In Bolivia, progress is more an abstract concept than a reality. That isn’t an insult. It’s a compliment.
Arriving in Bolivia from almost any other part of South America, whether Brazil, Argentina, Colombia, or Peru, you can feel as though you’ve Marty McFlown back 50 years or more. Everything you’ve been force fed about South America by Nat Geo and BBC over the years can be found right here.
Grinning kids in colorful knitted hats? Check. Old women leading llamas through the streets? Check. Banged up buses bursting at the seams with locals and livestock? Check. Traditional dress not for the tourists, but because that’s just what you wear? Check and check.
This, I imagine, is what South American life was like before the age of international travel and the World Wide Web. While other countries seem to have taken tourist culture with tourist dollars, Bolivia, isolated by distance and modest in means, has stayed true to its roots.
But what are the most Bolivian of Bolivian experiences? In three months there, these were my highlights — the five things to do in Bolivia that sum up this beautiful, unique, and often bananas country.
Visit the World’s Largest Mirror
Head to Salar de Uyuni if you want to experience a Bob Ross fever dream. The jewel of Bolivia’s tourist crown, these salt pans, and the gloriously barren desert on the other side, are as close to walking on another planet as us modern day humans can get.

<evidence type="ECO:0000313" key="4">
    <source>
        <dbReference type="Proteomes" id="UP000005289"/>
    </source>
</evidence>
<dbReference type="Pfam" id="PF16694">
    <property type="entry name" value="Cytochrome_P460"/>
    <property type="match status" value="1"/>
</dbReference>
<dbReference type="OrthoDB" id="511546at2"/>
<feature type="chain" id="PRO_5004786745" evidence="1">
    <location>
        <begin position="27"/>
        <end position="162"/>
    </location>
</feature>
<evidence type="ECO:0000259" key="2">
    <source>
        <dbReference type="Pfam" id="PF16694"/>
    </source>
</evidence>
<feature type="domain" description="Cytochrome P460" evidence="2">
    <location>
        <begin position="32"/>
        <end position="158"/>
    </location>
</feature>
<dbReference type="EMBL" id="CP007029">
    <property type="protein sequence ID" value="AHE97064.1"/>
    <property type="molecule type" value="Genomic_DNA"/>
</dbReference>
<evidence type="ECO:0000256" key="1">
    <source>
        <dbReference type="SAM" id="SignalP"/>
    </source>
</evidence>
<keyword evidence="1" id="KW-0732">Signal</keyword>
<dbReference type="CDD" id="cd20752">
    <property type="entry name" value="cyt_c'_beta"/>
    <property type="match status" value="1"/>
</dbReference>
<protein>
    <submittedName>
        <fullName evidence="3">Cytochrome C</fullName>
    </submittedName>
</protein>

‘What’s so great about a salt pan?’ I hear you ask. In short, everything. The biggest in the world, the sheer scale is mind-blowing. They extend further than the eye can see and it’s weirdly humbling – you’re just a speck on an endless white canvas. If you go in wet season (December to March) the pans can turn into a giant mirror, perfectly reflecting every bit of light that hits them. Charge that camera!
Beyond the salt pans you’ll find the beginnings of the Atacama Desert. Elevated 3000m or more above sea level, the air is thin and cool, the landscape is beautifully desolate, and birdlife, for whatever reason, is plentiful. While you can book ahead for a four day tour (which will end in San Pedro de Atacama in Chile), I’d recommend traveling to Uyuni and booking a tour in person for a huge discount. A good number of tours leave every day, so you’re unlikely to have to wait for an opening.
Explore the Culture in Sucre
Bolivia’s secondary capital (but don’t say that to a Sucran), Sucre is a stunning city that receives no more than a sprinkling of tourists, who tend to either leave after a night’s rest or stay, like I did, learning Spanish for two months or more. The locals are friendly, the markets are authentic (they use every part of the animal around here), and the festivals are regular and wild. Check out the Virgin of Guadalupe Festival in early September, or the 25 de Mayo celebrations (where you’ll find out that Sucre played a crucial role in Latin American independence) to taste the party vibe of this otherwise laid back city.